Here’s my story for Barbara Beacham’s Mondays Finish the Story. It’s slightly over the word count but I’ve already chopped out 40 words!
The supplied sentence is in bold in my story, and you can see all the other contributions by clicking on the blue froggy.
The cemetery spread along the area known as Devils Abode.
However, the Devil was away on business and the minions were having a party! There was jelly and ice cream, little sausages on sticks and, of course, unspeakable torments.
All the best demons had turned up. All the worst demons too. Chamblezook, Defiler of Small Animals, had accidentally marked the invite “public” on FaceScroll.
Chamblezook watched in horror as the demons… “tore up the joint”, he believed was the “in” term. He gasped as he looked out the window to see Grigglebarg, Corrupter of Kitty-Cats, taking a leak on the Master’s prize-winning geraniums.
Then he heard a voice. “He’s mine, she’s mine, missed him…” The Master was coming, reading the graveyard headstones. He would not be pleased.
He was not pleased. In his rage the Master created Hell on Earth. He later admitted he may have gone too far, but billions of humans would now be subjected to the worst torment ever devised.
And thus the Reality Show was born.
To read this week’s other stories, click on the blue froggy.
“So what’s this you’re demonstrating, then?”
“Well, you know how the little bastar… darlings from Class 7B are always tipping the lockers over?”
“I’ve retro-fitted them with special bars that automatically slam down to steady them the moment any tipping movement is detected.”
“Riigghttt… one problem I can see…”
“I’ll give them a shove and you’ll see it in action.”
“…is that there’s a busy corridor right behind…”
“Yay! The anti-tipping mechanism deployed beautifully.”
“On top of Class 5C.”
“Some sort of pre-deployment alarm system, perhaps?”
“Go away now, please. Somebody call an ambulance!”
Here is my contribution to Barbara Beacham’s Mondays Finish the Story. Today we find out what Chad and Brad, our favourite stoners, have been up to since last we saw them.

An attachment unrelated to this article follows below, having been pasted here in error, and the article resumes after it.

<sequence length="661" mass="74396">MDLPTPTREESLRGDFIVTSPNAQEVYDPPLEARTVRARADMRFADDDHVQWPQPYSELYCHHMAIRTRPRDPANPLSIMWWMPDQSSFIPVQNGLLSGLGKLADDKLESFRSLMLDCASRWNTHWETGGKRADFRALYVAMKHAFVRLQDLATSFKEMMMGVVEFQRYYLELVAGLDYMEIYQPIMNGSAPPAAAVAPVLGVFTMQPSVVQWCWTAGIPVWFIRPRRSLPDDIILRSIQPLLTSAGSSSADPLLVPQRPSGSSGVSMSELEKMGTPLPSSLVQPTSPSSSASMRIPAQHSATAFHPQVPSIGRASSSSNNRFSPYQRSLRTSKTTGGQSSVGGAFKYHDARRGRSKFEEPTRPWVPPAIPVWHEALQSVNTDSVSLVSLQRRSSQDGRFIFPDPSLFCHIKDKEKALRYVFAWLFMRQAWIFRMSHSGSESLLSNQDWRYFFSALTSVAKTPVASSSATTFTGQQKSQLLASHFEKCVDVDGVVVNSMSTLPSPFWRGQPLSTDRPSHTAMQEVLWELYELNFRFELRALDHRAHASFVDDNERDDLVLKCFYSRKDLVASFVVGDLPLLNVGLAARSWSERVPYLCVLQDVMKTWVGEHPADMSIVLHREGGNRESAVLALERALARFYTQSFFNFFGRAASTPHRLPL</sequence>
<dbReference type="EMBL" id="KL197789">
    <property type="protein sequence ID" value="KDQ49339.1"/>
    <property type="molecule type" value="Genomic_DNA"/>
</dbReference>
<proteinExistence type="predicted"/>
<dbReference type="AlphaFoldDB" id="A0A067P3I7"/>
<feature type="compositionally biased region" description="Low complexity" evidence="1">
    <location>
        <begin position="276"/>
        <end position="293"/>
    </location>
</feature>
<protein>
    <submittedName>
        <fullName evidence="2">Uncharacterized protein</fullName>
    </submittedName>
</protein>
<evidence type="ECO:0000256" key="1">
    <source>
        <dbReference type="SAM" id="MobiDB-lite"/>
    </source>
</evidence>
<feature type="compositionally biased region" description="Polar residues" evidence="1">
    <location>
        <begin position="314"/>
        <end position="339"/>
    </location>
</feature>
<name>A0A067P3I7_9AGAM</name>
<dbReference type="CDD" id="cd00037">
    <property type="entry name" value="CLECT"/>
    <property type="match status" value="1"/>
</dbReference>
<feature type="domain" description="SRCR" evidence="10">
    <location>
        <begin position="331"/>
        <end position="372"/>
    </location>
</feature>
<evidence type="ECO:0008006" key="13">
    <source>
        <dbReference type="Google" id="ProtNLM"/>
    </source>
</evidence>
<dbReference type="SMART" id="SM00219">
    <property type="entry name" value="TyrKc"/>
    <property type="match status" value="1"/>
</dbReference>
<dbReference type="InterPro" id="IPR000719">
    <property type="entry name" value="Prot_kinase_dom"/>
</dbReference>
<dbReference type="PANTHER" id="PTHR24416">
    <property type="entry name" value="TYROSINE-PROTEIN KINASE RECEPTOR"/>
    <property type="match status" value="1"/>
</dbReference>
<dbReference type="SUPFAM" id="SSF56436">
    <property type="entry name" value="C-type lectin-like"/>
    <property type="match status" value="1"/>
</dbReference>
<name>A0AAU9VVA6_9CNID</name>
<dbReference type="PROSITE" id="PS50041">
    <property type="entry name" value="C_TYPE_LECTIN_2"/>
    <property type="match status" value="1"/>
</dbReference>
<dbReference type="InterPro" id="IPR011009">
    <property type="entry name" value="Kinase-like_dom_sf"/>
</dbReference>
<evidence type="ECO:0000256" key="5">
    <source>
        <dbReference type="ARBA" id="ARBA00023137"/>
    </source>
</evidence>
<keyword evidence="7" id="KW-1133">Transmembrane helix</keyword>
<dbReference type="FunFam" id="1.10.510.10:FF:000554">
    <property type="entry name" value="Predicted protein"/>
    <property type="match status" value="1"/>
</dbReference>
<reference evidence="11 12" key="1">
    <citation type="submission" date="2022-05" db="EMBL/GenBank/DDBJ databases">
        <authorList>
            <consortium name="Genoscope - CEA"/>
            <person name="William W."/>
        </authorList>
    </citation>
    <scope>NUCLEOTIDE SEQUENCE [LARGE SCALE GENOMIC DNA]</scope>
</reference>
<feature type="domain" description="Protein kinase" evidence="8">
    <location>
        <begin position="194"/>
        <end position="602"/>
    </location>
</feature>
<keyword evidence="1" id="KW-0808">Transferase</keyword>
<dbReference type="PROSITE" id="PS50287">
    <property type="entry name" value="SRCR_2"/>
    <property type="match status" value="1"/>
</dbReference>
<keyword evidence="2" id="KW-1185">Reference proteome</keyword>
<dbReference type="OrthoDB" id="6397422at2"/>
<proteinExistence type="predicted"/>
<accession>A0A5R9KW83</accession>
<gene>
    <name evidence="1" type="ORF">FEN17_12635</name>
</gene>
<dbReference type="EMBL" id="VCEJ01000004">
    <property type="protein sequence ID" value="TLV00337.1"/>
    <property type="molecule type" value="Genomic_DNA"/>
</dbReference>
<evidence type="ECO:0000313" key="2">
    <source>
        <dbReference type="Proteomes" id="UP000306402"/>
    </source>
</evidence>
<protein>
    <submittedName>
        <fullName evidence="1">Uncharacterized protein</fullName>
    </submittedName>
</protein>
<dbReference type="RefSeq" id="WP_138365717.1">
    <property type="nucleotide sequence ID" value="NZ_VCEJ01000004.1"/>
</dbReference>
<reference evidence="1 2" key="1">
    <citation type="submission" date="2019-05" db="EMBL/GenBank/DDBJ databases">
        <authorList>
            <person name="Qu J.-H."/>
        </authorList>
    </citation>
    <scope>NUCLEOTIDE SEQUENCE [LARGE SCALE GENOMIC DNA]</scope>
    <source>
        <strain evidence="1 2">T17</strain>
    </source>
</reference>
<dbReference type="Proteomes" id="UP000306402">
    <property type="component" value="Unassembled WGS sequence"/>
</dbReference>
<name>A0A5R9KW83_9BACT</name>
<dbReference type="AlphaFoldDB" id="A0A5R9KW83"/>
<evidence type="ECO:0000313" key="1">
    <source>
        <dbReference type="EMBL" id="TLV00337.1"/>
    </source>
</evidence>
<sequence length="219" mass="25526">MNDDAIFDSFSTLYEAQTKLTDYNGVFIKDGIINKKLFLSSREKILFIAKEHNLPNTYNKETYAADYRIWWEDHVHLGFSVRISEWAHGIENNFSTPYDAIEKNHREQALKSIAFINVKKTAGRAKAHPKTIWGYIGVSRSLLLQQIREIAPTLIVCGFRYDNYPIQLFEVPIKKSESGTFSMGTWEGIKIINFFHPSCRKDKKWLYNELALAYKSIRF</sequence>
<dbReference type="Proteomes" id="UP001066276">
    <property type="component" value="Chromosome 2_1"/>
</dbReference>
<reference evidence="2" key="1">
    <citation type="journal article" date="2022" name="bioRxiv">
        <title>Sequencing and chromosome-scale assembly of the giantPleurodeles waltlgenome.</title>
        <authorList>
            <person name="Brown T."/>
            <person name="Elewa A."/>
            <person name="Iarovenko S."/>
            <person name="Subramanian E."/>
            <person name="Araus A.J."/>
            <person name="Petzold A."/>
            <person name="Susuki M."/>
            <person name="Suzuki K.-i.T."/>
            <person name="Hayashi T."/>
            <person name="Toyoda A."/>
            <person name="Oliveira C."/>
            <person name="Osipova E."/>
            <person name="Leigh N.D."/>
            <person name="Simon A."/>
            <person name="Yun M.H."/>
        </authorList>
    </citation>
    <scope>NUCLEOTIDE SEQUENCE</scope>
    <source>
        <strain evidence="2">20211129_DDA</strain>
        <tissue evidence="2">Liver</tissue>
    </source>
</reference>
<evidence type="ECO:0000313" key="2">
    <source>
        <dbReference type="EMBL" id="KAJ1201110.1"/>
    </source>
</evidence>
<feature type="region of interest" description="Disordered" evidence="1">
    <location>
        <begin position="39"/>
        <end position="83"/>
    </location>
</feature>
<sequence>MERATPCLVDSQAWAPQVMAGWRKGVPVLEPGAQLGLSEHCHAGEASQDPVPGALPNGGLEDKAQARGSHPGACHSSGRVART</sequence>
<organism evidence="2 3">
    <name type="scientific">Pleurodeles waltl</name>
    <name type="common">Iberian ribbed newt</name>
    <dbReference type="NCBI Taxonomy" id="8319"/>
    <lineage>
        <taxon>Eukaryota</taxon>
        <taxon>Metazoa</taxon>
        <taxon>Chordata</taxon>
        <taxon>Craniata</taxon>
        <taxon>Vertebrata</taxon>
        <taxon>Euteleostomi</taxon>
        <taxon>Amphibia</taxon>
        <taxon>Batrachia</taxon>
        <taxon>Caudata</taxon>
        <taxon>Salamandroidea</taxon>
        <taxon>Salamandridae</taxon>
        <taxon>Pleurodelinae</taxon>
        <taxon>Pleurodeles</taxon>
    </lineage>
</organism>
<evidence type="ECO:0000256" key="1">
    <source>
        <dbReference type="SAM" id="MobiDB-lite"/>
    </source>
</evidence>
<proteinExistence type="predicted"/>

The supplied opening sentence is in bold in my story, and this week’s other stories can be found by clicking on the blue froggy.
The family had no idea that little Luigi would grow up to be… prematurely dead.
Neither did Chad and Brad when they visited their old friend hoping to score some weed. Everyone knew Luigi had the best in town.
While waiting for Luigi to fetch his stash, Brad stumbled across an old photograph.
“Dude!” said Brad. “Come look! It’s little Luigi!”
“Digging the cool retro costumes, Luigi,” said Chad, puffing on his spliff. “When was this taken?”
Luigi’s face turned dark. “1874,” he said. “Now my secret is out and you both must join me… in death. Bwahahahaha!” Luigi’s fangs extended and he attacked.
“Not again,” grumbled Brad, taking an extended puff of annoyance. “Ghosts, vampires…”
“Dude!” exclaimed Chad as Luigi leapt straight into the lit end of his joint.
As everyone knows, vampires and flames don’t mix. Luigi burst into flames.
“Oh man!” said Chad. “I torched Luigi! Sorry, dude.”
Luigi screamed and exploded.
“Not cool,” said Brad, wiping Luigi-ashes off his coat. “Come on, let’s find his stash. Finders keepers!”
Here is my story for Laura’s Literary Lion prompt. Mr Lion has spoken and this week’s prompt word is “flower“. I’ve left all attempts at humour behind for a slightly grittier attempt for this week’s story.
Ring-a-ring o’ roses,
A pocket full of posies,
We all fall down.
The words of the old nursery rhyme run through Dravid’s head as he looks around. Apt, he thinks, but the Black Death had nothing on this.
Here a woman stumbles past, sobbing, clutching the remains of her baby close to her. There a child stares blankly, a numb look on his face as blood-tinged tears trickle down his cheeks.
Once upon a time there were “rules of war”. You can do this, but not that. Kill this person but not that one. Not anymore. Rules? In war? War is all about winning. About killing, and killing, and killing, until there’s no one left to kill. That’s how you know you’ve won. And so finally both sides unleashed the stores of chemical weapons they never admitted to having.
Delivery was always the trick, thinks Dravid as he muses on this. Too easy to shoot down missiles, planes. He drops his backpack by the side of the road, the empty chemical bomb rolling out into the dirt, its contents already unleashed. He’s done his bit. Time now to rest. Lowering himself to the ground, his fingernails already rimmed with red, he knows that his end is near, past overdue in fact. He plucks a perfect white rose, marvelling at how selective the chemical is, leaving plants and animals untouched. Something to do with DNA, he understands.
The chemical, his chemical courses through his body, and his last sight as his insides liquefy is his blood, staining the rose red. Such a beautiful shade of red.
I hate to publish and run, but I’m off to my book club. It’s my turn to bring the biscuits!
“What’s that picture, Grandpa?”
“Whales, in the sea. That’s to remind us of the days before the particle accelerator accident, when 90% of our seawater drained through to another dimension.”
“Oh. Is that what caused the ruined buildings?”
“No. That was the creatures from the other dimension attacking us because we almost drowned them all.”
“Oh. So why do we still have seas?”
“That was some helpful aliens who delivered water and accidentally drowned 95% of the survivors. But they say bad things come in threes, so we’re safe now.”
“I’m sure the massive comet currently hurtling towards us will miss.”